Paige Taylor, in The Australian, May 2015, where the title reads “The Real Cost of Welcoming Refugees”
Yesterday Mangar Makur-Chuot sat in a Perth doctor’s surgery waiting for jabs ahead of his trip to the Rio Olympics. It’s a turn of events the dual-citizen sprinter could not have imagined during his childhood in a refugee camp in Kenya. Come August, he will compete in Rio in the 200m for his father’s country, South Sudan, with special permission to wear the badge of the West Australian Athletics Association. Makur-Chuot experienced a change of fortune in 2005 when Australia selected him, his five siblings and his mother to be part of our annual humanitarian quota of refugees.
This year Australia will select 13,750 such refugees (the intake will rise to 18,750 by 2018-19), some from camps across Africa. From the vast numbers of Syrians and Iraqis forced to flee their war-torn homelands, there will be a one-off additional intake of 12,000 people, costed at more than $700 million.
This week the cost of welcoming such refugees here and resettling them was thrust into public debate when the Greens called for our humanitarian quota to be raised to 50,000. The issue then exploded in the middle of the election campaign when Immigration Minister Peter Dutton said that “large percentages of them (refugees) have no English skills at all” and would “languish” in unemployment and on Medicare. Dutton added that, under the Greens’ policy, such people “would be taking Australian jobs”.
Cue outrage far and wide. Others, such as Malcolm Turnbull, emphasised Dutton was telling the truth and that the government was happy to meet the costs of resettling its intake. Labor, meanwhile, wants to increase the annual humanitarian intake to 37,000. Dutton says Labor’s and the Greens’ policies would be hugely expensive. The government estimates that, across four years, the Greens’ policy would cost $7 billion and Labor’s proposal about $2.3bn.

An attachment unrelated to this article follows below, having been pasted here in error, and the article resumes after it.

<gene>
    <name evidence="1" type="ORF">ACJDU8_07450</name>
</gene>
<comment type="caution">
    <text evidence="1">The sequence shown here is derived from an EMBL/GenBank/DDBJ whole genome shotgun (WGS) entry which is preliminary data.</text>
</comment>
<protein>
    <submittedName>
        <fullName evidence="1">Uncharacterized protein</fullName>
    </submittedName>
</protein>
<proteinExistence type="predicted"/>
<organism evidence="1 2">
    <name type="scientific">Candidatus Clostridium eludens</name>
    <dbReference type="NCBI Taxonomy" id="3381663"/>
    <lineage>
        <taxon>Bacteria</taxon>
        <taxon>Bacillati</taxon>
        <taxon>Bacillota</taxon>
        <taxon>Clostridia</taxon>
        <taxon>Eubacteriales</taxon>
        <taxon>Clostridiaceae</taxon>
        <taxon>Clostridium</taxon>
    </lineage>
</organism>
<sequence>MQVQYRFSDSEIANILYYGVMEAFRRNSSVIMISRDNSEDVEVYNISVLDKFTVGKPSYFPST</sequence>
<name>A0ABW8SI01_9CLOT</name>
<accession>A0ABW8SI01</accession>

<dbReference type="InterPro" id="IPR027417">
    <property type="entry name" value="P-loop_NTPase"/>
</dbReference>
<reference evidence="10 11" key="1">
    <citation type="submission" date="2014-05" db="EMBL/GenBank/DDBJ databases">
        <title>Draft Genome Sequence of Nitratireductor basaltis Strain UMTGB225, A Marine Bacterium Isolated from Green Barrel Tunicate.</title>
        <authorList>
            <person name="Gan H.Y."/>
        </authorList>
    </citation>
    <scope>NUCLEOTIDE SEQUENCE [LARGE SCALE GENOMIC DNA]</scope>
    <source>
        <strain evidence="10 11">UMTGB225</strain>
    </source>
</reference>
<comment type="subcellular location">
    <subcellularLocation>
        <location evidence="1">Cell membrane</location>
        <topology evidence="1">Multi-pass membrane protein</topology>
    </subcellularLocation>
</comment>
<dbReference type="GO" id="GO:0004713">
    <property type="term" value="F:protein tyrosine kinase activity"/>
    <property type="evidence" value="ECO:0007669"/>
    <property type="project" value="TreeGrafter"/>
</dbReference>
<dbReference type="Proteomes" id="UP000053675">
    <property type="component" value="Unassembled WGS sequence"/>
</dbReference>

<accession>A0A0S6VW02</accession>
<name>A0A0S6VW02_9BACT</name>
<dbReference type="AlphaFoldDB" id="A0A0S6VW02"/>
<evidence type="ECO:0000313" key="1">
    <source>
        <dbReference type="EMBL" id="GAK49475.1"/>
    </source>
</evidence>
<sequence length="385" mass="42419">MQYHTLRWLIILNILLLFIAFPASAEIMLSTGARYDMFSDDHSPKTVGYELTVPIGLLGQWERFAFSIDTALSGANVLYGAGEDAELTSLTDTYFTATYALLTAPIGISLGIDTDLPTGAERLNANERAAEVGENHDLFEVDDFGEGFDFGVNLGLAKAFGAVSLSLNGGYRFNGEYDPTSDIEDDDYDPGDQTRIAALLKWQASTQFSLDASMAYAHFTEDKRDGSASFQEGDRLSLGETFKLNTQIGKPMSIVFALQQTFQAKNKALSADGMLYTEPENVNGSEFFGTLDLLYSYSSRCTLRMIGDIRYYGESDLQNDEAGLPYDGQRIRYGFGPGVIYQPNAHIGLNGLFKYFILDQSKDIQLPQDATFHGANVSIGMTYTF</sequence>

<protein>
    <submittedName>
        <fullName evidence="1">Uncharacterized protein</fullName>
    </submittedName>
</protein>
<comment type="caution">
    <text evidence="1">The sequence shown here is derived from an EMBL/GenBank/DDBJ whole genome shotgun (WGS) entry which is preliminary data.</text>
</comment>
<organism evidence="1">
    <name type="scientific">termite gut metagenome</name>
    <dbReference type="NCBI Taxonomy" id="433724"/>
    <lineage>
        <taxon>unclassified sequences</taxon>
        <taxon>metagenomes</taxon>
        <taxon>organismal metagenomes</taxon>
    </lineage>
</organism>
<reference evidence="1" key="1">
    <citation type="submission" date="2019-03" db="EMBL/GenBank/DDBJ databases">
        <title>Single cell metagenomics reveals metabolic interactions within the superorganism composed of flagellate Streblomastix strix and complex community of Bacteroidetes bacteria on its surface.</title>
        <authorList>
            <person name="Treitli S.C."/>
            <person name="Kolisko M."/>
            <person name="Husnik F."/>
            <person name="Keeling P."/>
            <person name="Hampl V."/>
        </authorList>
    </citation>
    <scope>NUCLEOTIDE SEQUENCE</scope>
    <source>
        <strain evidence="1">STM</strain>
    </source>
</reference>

This contrasts with the costs involved in settling asylum-seekers who landed in Christmas Island during the sustained wave of boat arrivals under Labor. Many of those granted protection were professionals who required less government assistance.
A 2011 report for the commonwealth Department of Immigration and Citizenship found humanitarian entrants helped meet labour shortages but their contributions took time. The Social and Economic Contributions of First and Second Generation Humanitarian Entrants report found that, among those interviewed as new arrivals in 1994-96, 84 per cent of the refugees were unemployed. Three years later, 33 per cent still did not have jobs.
“This is a function of them on average having less English language ability, less educational experience, different forms of family support, less pre-migration preparation, poorer physical and mental health and greater difficulty in having their qualifications and experience recognised,” the report says. In a 2010 survey of relatively new migrants to Australia, including 8500 refugees, half the respondents said they spoke English not well or not at all. The Australian Survey Research found 24.1 per cent were in paid work.
Makur-Chuot and his family landed in Perth at the beginning of a phenomenal resources boom, as Western Australia underwent a decade-long transformation. He says they were embraced by locals as well as the bureaucracy; social workers, interpreters, case managers and English teachers all helped them build a new life. Immigration officials and their contractors helped Makur-Chuot and his family with housing and day-to-day support, such as going to the bank or Centrelink; later, church volunteers stepped in to provide help.
“People from the church still come to Mum’s house to fix things if one of us is not around. They are very good people,” Makur-Chuot says. He is finishing a sound engineering degree and donates his time as an ambassador for an indigenous sports initiative sponsored by the state government.
His manager, Lindsay Bunn, says he is mobbed by Aboriginal kids on trips to remote towns and communities. “I actually think the kids can sense that he is from somewhere like where they are from, a regional area where kids grow up a bit tough.”
Makur-Chuot believes his family’s story is common among refugees in Australia: the children in the family adapted quickly to their new country while their mother, widowed when his father was killed fighting for South Sudan in 1994, continues to struggle. The demands of rearing six children and a seventh child born in Australia are a full-time job for Makur-Chuot’s mother.